Welcome to Lens.org,
In this tutorial, we’ll introduce the basic features of PatCite, a new open mapping tool for patent citations and the exploration of the influence of scholarship on industry and innovation.
PatCite is a granular tool suited for diverse user groups and here are some PatCite scenarios. If you are a funder or an investor, you may be interested in learning more about the inventions that are being influenced by the science that you fund, PatCite may be a useful tool to you.
If you are a research institution, you may use the tool to examine key technology sectors that reference a single or several scholarly works across a specific research area or across several departments within your institution, or if your tech transfer office may be keen on mapping and monitoring commercial entities that are citing your institution research in either their issued or applied for inventions.
Similarly, if you are a commercial entity, and you want to know what your competitor is citing in terms of scholarly articles, you may consider using PatCite.
This tool is also useful to a scientist, or a researcher, to explore who is citing your article or a body of research work so you could establish linkages and partnerships based on common interests.
In each of these scenarios, we provide examples to help you navigate and use the tool. To start using PatCite, you you two different entry points.
First, you can start exploring articles to find out whether they are cited in the patent literature. To do so, you can enter the articles’ identifiers, either PubMed Id or PubMed central Id, or Digital Object Identifier (D.O. I. Please spell each letter individually) or if you have a text file, you can simply upload it.
Let us take an example to demonstrate. Here are some article identifiers that we shall use for this example and we are going to label the search as “test1” and submit the query.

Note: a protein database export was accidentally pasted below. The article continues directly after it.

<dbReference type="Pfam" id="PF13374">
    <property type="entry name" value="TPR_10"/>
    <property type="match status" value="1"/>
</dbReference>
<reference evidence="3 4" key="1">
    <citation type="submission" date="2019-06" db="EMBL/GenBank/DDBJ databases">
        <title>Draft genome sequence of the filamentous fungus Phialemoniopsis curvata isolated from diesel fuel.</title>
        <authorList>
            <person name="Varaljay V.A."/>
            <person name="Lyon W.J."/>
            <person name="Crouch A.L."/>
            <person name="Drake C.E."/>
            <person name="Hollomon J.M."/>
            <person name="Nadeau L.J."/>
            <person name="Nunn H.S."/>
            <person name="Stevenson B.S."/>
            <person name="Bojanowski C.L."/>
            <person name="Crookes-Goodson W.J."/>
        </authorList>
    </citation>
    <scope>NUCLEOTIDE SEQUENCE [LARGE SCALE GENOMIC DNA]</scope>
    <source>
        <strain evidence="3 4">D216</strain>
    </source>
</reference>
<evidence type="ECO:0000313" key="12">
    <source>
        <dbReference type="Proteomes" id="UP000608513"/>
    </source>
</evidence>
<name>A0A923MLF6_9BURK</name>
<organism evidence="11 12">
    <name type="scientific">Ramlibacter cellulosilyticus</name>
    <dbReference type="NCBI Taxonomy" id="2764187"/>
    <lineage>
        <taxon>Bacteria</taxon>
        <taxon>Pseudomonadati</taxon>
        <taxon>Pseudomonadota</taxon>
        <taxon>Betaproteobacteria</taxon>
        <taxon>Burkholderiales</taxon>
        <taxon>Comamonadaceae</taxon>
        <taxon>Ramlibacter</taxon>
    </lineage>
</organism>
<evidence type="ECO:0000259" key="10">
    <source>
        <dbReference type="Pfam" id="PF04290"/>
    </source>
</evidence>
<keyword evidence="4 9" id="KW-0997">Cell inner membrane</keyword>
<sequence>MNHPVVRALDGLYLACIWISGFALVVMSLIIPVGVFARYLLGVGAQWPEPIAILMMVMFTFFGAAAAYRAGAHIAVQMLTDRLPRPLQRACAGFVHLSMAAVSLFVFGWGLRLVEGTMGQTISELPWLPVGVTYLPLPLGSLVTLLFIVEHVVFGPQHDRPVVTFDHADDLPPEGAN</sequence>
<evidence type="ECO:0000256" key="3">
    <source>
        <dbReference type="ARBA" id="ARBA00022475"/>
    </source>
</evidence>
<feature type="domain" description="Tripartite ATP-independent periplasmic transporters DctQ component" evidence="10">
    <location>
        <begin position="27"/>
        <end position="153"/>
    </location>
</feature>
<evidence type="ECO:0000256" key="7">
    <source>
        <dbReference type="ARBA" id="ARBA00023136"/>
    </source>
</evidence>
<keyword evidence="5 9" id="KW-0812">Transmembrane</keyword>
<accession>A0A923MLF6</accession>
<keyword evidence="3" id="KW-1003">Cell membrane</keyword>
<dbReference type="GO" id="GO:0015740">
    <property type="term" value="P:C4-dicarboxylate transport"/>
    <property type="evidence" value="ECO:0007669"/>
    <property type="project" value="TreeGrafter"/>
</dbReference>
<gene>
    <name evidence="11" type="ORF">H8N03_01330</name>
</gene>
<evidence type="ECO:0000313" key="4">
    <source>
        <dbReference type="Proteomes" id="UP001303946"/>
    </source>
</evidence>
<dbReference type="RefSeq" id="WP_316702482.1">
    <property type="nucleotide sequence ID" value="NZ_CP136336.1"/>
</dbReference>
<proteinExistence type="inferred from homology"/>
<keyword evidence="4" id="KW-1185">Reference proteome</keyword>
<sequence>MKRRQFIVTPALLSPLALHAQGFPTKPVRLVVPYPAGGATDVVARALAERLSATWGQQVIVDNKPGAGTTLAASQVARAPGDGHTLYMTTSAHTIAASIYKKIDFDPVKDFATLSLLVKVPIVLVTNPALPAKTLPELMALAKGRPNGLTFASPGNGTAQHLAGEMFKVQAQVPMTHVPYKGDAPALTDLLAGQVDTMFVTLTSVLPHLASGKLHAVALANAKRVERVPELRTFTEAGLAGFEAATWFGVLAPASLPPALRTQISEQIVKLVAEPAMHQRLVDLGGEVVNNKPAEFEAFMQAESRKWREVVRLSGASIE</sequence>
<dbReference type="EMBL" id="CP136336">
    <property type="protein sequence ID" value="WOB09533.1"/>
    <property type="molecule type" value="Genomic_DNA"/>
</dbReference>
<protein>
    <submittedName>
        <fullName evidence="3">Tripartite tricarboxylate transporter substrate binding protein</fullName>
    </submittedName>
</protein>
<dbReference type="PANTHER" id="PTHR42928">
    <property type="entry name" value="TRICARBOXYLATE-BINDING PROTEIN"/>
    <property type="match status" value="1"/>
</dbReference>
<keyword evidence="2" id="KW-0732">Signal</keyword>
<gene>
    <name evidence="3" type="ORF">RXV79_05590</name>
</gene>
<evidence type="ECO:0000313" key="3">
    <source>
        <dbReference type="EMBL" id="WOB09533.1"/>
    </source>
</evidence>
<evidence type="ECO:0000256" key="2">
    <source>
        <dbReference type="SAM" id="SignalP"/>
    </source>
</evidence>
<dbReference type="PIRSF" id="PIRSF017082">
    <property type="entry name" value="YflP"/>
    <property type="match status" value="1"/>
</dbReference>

In the results page, you will see a summary view and in the search query, upon the submission of 8 citation identifiers, we have created a permalink , when clicked, it ensures that the query is saved in your private PatCite work area. If you look at PatCite history, you will be able to see the saved test1 query.
OK in the summary view of test1 search, you can see that 6 out of 8 potential articles are cited in the patent literature, and these are the number of citing patent documents and their corresponding patent families. On the right side you can view the top cited articles based on patent families count.
Below, not only that you can see a list view of cited articles and citing patents, but also an analysis view with summarized graphs based on the various patent attributes that you can select or deselect. In addition, you can view your results in a family network tab, where in for each patent family, we list the citing patent family members to allow you to explore further networks within and between families.
OK, now if we are to start a new search but use Patents rather than articles as an entry point, you have three choices:
You can analyse your own patent collection if you have one saved in your work area,
Paste a list in this box of patent publication numbers, using this format, or Lens ID OR
Simply upload a text file containing a list of patent ids.
For an example, let us see if you have a patent collection in your work area, how you can link to PatCite. Here we have a “Cancer Vaccine AND CBA Pharma “ collection with more than 1000 patent records and we are going to view it in PatCite to map the whole set of cited articles within this patent collection.
Similarly here, you can save this PatCite query by clicking on the permalink and in the summary you can explore the results based on Patents first.
Out of these patent records, this many had cited articles. You can view their distribution based on document type, their corresponding patent families, and their cited article counts. You can also view the top cited articles based on patent family counts.
Similarly, you can explore the results based on a list view, analysis view, or family network view.
I hope this introductory tutorial is useful for you when you start exploring PatCite. If you have any question/feedback, please email us at either Support@lens.org or Feedback@lens.org